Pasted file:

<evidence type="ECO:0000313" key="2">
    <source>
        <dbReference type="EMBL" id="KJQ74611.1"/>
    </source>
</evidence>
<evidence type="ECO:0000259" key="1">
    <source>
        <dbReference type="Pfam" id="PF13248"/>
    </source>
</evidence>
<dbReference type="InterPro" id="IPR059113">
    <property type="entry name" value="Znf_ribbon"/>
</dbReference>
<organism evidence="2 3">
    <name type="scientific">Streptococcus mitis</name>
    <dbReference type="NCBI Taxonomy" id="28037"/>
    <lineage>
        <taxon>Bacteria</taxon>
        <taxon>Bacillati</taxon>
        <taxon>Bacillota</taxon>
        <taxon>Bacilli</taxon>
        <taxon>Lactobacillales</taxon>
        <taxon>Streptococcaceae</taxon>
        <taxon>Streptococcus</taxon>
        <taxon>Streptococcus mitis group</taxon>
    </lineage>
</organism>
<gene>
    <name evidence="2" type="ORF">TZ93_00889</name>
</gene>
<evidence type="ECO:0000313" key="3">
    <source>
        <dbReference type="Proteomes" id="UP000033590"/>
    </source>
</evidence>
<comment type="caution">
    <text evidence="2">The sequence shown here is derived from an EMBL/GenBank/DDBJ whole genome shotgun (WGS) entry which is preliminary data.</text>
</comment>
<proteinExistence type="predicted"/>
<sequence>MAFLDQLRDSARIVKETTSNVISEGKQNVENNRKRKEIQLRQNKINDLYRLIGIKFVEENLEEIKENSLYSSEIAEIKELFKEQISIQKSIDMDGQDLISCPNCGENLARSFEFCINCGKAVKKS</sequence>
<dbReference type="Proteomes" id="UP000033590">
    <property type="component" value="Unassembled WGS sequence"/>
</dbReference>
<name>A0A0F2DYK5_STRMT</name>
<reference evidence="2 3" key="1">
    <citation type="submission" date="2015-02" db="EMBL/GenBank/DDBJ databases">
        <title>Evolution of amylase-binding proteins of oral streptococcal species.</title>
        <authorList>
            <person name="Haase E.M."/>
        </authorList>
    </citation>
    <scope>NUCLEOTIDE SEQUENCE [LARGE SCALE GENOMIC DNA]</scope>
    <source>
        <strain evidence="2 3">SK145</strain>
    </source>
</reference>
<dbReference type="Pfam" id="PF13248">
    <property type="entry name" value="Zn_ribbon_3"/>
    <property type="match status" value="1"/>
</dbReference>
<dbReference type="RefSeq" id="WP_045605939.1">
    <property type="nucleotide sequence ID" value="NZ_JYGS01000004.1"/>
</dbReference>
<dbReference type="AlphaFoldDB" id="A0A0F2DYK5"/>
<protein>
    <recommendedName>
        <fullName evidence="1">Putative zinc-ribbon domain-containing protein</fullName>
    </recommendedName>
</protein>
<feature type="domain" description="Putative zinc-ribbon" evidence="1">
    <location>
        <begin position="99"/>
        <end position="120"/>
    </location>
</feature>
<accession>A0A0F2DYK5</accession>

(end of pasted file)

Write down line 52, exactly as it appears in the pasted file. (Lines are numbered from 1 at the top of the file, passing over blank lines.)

    <scope>NUCLEOTIDE SEQUENCE [LARGE SCALE GENOMIC DNA]</scope>